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Historically funny bookstore

Lower Gerrard’s books and souvenirs store had a sense of humour, once upon a time. John Robert Colombo tells the story …


Long before we met Bill Andersen, Ruth and I would stroll with our friend Suparna along Gerrard Street East. While the ladies were shopping for fabrics and dresses, I would wander into the souvenir store — Hindu but not so identified — to purchase a couple of paperback books of Indian jokes and anecdotes.

I did this once or twice a year for perhaps ten years. One day I noticed that the store looked different on the outside — it was now painted green. I did not give this a second thought until I entered the store and mechanically headed over to the joke book section. There were mounds of Korans.

One of the clerks — who did not look at all bookish — stared at me staring at the Korans. I said, “Where are the joke books?” He said nothing. I said, “Is this store under new management?” He walked away. I briskly walked around, found no joke books — indeed, hardly any publications in English — and then left, not to return.

BuskerFest weekend

From Thursday to Sunday, Yonge Street was BuskerFest Street, from Adelaide to College. No cars. Crowds were large and happy, weather was great and performers were high calibre pros. Fire-eaters, jugglers, stilt dancers, ingenious costumes, musicians and the usual array of vendors and street eateries.

Busker banter had just the right touches of sexual innuendo and mockery. Tame enough for the kids, though. I wonder if anything goes over their heads anymore.

I liked Silver Elvis but was quite bowled over by the Sauruses. They emitted screeches as they stalked the street, towering over the crowd on stilts. With uncanny skill, the Dutch street theatre people inside the costumes used their beaks to tweak hats and bicycle helmets.

Here’s a Youtube movie of the Sauruses in a dramatic production.


Events inspire a new feature


The story below , about Paul Royko’s woodwork art going to the Barkside Bistro, reminded Brian Hickey of a collection of excellent recipes he had. They were compiled and tested by Paul, who included cooking among his many skills.  Brian sent the recipes to me and I have decided to release them here, from time to time.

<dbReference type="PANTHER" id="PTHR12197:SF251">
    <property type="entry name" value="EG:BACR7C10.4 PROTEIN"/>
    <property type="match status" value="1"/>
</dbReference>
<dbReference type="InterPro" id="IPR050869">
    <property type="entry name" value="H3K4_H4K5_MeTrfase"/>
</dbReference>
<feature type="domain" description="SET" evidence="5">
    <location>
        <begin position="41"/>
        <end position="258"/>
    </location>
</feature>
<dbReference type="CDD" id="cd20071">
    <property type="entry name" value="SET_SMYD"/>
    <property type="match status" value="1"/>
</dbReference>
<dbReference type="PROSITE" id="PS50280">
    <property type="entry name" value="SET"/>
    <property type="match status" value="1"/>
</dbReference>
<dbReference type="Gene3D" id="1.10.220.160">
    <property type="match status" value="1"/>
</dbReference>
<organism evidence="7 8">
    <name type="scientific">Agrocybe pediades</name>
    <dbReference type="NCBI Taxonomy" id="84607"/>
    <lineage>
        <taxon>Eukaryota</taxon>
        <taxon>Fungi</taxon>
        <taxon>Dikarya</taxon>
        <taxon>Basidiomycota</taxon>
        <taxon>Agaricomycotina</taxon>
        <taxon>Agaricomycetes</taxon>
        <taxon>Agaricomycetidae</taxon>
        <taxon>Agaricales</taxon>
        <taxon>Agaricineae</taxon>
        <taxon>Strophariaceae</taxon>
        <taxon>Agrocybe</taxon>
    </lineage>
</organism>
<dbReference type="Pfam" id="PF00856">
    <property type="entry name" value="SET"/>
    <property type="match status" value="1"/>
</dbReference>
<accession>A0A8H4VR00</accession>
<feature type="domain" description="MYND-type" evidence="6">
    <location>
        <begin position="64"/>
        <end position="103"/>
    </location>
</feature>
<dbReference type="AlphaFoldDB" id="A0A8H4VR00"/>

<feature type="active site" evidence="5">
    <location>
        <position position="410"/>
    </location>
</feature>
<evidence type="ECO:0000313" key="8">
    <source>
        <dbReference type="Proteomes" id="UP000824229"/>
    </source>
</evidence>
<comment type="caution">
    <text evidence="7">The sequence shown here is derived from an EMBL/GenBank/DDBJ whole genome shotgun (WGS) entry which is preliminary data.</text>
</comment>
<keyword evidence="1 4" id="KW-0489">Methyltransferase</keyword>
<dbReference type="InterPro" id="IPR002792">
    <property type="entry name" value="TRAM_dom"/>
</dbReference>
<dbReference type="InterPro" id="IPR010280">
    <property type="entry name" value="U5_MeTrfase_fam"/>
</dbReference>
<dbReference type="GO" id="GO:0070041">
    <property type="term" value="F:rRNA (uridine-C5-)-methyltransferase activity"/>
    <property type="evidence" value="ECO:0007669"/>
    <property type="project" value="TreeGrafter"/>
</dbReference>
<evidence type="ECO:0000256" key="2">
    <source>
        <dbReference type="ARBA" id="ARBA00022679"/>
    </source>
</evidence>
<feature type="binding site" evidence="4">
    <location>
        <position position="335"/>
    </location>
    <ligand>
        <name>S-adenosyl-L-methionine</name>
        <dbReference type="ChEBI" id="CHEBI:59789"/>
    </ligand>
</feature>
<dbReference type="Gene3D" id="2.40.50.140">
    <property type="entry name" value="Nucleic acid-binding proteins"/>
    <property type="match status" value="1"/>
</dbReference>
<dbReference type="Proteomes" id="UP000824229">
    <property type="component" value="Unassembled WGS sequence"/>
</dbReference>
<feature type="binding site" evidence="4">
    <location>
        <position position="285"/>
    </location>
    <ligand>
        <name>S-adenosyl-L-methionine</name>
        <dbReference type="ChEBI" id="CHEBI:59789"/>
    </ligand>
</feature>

Here’s the first. Others will follow, about a month apart. BTW, Obi-Wan Pierogi was a nickname Paul received, honouring his Ukrainian heritage.


Belgian Beer Stew (Download PDF here)
This Belgian dish is basically beer, beef and onions, with dumplings thrown in as a bonus. The long cooking time means that it is best made with the less expensive cuts of beef, like rump or round.

  • 4 pounds lean beef (rump or round), cut into 1/2inch slices
  • 2 pounds large onions, thickly sliced
  • 1/2 cup flour
  • 1/2 cup vegetable oil
  • 6 cloves garlic, minced
  • 3 tablespoons brown sugar
  • 1/4 cup red wine vinegar
  • 1/2 cup chopped parsley
  • 2 small bay leaves
  • 2 teaspoons thyme leaves
  • 1 tablespoon salt
  • Freshly ground black pepper
  • 2 1/2 cups beef broth
  • 24 ounces beer

Dumpling batter (see below)

Preheat the oven to 325∘ F. Cut beef into pieces about 1 inch by 2 inches. Flour them lightly and brown, a few at a time, in hot oil in a skillet then place them in a large ovenproof casserole (6 to 8quart size). Add onions and garlic to the oil in the skillet and brown lightly, adding more oil if necessary, then put them in the casserole along with sugar, 2 tablespoons of vinegar, parsley, bay leaves, thyme, salt and pepper to taste. Stir once or twice.

Pour off any remaining oil in the skillet. Pour in the broth and heat over low heat, stirring to loosen all the browned bits. Pour over mixture in the casserole. Add beer, cover the casserole and bake in the oven for 2 hours. Transfer the casserole to the stovetop. Stir in the remaining vinegar and cook over medium heat until the sauce bubbles.

Drop dumpling batter by teaspoonfuls on top of the hot stew. Cover, reduce heat and cook for 15 minutes. Do not remove cover during these 15 minutes.


  • 2 cups sifted self-rising cake flour
  • 3/4 cup milk
  • 2 tablespoons melted butter

Combine all ingredients, mixing lightly.

Slide into some shoes

Bill Byres and I used a Museum Access Pass to see the Bata Shoe Museum today. Unless you’re a shoe freak, and there ARE plenty of those, it’s hard to imagine that a shoe museum could be interesting. It is, though. We spent an hour easily.

In addition to wonderful examples of ancient footwear, there’s awesome beadwork on native North American moccasins and glamour shoes, too. James Stewart had enormous feet! Marilyn Monroe’s were normal size. Do you see Elton John platform boots? How about John Lennon’s Beatle boot?

The one with the saw blades is for chestnut crushing. There’s a prisoner boot and, to be up-to-date, Kinky Boots from the musical playing in town right now.

Liked the sign, but not the food

I should have known better than to take a friend to a restaurant I hadn’t tried, especially on her birthday. Sorry, Deborah.


That visit was over a year ago and the restaurant in “Little India” has since gone out of business. I thought I’d capture the best thing about the place before a new tenant replaces the sign.


The idea of hakka food (Indian Chinese) was appealing and there were plenty of positive Yelp reviews but only the one bad review was accurate. The food was NOT good and the restaurant’s fate was inevitable.

hakka-wowLet’s try this again.
Danica loves spicy and I can handle a bit, so I am intrigued by a notice posted in a window a block east of the defunct 5 Spices, on Lower Gerrard. Looks like we’ll soon have a new local place for Indian Style Chinese Cuisine.

This time, we’ll try it first, before we invite anyone else to join us there.